of features simultaneously Moreover, the legal significance of ±ese corpses
depended endrely on social imperadves—and there could be no stronger
tesdmony to how far Qing law backed the power of husbands over wives: it
even delegated die power to kill when a wife crossed die red line of adultery
The padiedc “remnants of semen” discovered by the examiners meant that
Cui Yuming would get away with murdedng two people and mutilating
their corpses: that wzs the trudi these bodies told.
Late impedal popular ficdon is dch with fanciftil episodes that call into
quesdon die links between anatomical sex and gender performance, and the
same judiciary diat sought to regulate gender and sexual behavior in society
also banned much of this literature. In these works, die body exhibits an
extraordinary plasdcity, and anatomy poses no barder to any pardcular role:
sexual predators widi protean genitalia masquerade as women, cross-dressing
woman wardors pass as men, castrated males serve as “female” concubines,
and sexual vampires and stone maidens prove to be ideal wives.^’
‘ Baodi County, #171/Guangxu 14.2.10.
70 •
° Bray, Technology and Gender, 46.
” See, for example, Judith Zeidin, Historian ofthe Strange: Pu Songling and the Chinese
Classical Tale (Stanford, CA: Stanford University Press, 1993); Sophie Volpp, “The Discourse on Male Marriage: Li Yu’s ‘A Male Mencius’s Modier,'” Positions 2, no. 1 (1994):
Such fiction provides both complement and antidote to our grim legal
narratives. Whereas the legal cases show that anomalous bodies imposed
constraints on the performance of normative gender, this fiction brings to
mind Judith Butier’s Utopian vision of radical self-determination, in which
there come into being as many genders as there are individuals who perform.
Its category-defying phantasmagoria suggests the alternative scripts and subversive performances that a worid without laws and norms might generate.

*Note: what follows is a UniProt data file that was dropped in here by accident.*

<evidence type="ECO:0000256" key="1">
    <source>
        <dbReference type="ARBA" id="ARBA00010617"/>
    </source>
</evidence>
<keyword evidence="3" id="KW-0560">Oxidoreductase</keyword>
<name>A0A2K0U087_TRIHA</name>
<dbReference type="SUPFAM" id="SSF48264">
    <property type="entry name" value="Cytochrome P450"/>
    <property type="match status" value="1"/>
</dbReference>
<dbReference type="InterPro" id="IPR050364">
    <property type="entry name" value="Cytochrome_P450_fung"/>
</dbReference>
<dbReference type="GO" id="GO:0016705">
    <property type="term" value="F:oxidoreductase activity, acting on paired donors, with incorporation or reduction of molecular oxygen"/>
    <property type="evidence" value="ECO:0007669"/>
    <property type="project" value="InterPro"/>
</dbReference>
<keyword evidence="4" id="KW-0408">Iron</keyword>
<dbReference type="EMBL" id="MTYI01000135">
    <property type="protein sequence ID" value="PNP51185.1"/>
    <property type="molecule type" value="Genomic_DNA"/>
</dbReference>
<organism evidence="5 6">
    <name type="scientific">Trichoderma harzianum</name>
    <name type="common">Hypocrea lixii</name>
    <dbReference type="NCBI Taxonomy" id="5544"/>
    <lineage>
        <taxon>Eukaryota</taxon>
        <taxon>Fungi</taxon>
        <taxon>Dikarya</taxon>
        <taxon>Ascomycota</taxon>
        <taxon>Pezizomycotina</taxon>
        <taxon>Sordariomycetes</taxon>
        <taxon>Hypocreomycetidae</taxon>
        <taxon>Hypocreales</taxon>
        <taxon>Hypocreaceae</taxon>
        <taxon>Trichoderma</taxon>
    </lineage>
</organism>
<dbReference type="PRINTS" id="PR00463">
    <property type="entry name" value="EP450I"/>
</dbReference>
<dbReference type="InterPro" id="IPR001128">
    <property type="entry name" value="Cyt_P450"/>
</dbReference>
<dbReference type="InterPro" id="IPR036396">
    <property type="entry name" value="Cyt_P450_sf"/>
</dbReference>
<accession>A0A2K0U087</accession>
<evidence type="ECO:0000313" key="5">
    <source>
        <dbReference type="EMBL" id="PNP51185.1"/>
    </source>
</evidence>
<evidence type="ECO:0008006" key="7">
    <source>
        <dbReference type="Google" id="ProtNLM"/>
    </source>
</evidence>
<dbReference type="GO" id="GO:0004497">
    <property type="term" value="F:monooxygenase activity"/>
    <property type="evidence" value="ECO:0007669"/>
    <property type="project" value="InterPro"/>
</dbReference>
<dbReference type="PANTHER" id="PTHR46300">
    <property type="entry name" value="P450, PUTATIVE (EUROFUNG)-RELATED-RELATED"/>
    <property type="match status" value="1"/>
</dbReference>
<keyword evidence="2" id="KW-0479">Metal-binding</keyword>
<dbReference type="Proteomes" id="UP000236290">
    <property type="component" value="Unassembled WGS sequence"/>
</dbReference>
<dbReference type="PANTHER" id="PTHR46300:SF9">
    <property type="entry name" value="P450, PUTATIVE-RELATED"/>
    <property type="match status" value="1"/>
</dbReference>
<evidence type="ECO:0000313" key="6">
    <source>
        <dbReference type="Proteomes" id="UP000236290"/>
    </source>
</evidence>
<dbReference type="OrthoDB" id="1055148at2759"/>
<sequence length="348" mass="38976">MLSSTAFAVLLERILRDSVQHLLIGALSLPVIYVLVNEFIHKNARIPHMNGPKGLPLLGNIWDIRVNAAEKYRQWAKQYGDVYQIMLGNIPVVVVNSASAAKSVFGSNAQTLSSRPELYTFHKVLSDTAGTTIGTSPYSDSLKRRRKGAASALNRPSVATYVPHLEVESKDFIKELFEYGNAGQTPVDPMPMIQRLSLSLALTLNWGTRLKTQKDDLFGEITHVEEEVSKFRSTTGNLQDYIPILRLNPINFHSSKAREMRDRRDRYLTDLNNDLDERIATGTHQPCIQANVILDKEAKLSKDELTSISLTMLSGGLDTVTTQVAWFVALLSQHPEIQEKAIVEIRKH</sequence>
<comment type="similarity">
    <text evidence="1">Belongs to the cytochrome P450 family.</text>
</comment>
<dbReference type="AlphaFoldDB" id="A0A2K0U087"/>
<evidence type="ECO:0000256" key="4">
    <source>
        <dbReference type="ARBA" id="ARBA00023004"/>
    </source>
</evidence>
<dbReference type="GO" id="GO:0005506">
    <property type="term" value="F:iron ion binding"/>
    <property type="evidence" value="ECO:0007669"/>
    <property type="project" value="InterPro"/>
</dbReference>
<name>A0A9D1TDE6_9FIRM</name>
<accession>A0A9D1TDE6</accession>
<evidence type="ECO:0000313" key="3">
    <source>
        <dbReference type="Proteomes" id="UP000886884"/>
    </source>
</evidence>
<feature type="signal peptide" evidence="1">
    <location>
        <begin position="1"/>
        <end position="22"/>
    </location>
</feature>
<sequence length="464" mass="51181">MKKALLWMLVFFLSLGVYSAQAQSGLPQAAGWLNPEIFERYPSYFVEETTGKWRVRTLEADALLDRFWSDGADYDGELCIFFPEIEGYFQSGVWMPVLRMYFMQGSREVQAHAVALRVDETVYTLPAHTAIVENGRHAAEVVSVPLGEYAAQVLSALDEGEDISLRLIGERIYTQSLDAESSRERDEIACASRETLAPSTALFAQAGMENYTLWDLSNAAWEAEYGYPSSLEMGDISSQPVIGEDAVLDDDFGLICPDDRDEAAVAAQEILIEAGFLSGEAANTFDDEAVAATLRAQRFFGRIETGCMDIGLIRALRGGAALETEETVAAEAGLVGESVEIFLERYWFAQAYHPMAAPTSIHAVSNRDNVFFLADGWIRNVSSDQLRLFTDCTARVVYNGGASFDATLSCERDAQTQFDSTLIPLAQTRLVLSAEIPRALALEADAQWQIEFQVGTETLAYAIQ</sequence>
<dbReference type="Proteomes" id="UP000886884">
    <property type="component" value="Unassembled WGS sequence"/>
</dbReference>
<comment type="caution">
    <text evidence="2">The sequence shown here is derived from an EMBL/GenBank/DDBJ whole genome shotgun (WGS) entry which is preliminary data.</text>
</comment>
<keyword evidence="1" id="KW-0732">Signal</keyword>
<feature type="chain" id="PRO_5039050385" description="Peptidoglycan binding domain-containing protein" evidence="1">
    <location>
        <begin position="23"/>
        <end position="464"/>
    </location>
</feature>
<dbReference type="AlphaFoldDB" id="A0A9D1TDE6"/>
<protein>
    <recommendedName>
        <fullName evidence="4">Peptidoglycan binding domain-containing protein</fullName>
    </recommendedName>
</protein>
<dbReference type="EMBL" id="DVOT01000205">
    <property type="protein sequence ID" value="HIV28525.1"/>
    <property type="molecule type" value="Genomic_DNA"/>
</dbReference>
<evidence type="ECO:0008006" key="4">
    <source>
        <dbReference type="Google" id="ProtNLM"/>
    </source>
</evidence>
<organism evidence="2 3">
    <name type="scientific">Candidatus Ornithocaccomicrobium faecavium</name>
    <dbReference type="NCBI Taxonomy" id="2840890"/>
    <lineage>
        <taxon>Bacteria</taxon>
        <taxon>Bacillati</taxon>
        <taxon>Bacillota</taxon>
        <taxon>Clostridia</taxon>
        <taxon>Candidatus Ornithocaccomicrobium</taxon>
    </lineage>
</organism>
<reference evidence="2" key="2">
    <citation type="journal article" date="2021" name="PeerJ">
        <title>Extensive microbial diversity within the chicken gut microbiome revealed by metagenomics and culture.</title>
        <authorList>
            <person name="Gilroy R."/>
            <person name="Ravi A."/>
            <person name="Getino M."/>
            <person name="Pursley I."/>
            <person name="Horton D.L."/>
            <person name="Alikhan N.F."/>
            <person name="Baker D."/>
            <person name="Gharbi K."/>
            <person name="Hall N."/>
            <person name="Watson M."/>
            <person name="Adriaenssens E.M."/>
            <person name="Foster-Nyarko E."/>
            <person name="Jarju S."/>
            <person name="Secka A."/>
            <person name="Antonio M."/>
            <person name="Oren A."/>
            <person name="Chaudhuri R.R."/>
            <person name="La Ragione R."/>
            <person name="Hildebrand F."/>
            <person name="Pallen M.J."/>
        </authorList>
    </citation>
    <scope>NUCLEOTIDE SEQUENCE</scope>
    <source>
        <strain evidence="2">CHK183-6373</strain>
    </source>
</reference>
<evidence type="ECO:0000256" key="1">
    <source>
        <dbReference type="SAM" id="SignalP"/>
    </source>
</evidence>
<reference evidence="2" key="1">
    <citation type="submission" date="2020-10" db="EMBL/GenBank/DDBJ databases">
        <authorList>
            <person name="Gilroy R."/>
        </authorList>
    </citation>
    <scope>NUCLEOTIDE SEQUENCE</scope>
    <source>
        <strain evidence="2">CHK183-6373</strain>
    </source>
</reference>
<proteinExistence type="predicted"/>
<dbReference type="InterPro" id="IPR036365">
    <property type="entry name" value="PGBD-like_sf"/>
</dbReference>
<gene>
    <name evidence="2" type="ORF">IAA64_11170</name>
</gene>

A fantastic story by the seventeenth-century parodist Li Yu draws together many of the themes of this article.^^ The young hero marries one of
three sisters. She is exceptionally beautiful, and he looks forward eagerly to
their wedding night; but upon attempting sexual intercourse he discovers,
to his shock, that she is a stone maiden. She begs him not to reject her but
instead to acquire concubines who can bear sons in her place (an echo of
our case in which the stone maiden problem was solved in precisely this
way). Her beauty and charm inflame his desire, they embrace passionately,
and after some frimbling he finally satisfies himself by penetrating her anus:
“When it came time to vent his passion, he gave up on the front and rushed
to the rear [she qian qu hou]—under the circumstances, it was the only
reasonable thing to do!”
The next day, however, his parents learn about her disability, and without
telling the groom they exchange her for one of her sisters. (“After all, there’s
no way that one family could produce more than one stone maiden!”) Late
that night, the groom returns from a party, drunk, to find his new bride
waiting in bed in the dark. Groping her, he is pleased, though startied, to
discover that her disability has magically disappeared, and he manages to
consummate their marriage the usual way; when it grows light, however,
he discovers that instead of his beautiful stone maiden, he is in bed with
her ugly, coarse sister, who has a disgusting bladder condition that makes
her wet the bed constantiy.
Horrified, he prevails on his parents to exchange her so that he can get
back the beautiful stone maiden. Instead, they swap her for the third sister.
This one turns out to be just as beautiful as the first; but upon having her
naked in bed, he discovers that she is no virgin: her vagina is open and slack,
unlike that of the bed-wetting sister, who at least was a virgin. (The hero
can read female anatomy like a midwife!) To make matters worse, she is six
months pregnant. Alas, she too must be rejected.
Afrer this Goldilocks-like series of failures, the hero works through several
other brides, but in every instance the woman either proves unacceptable or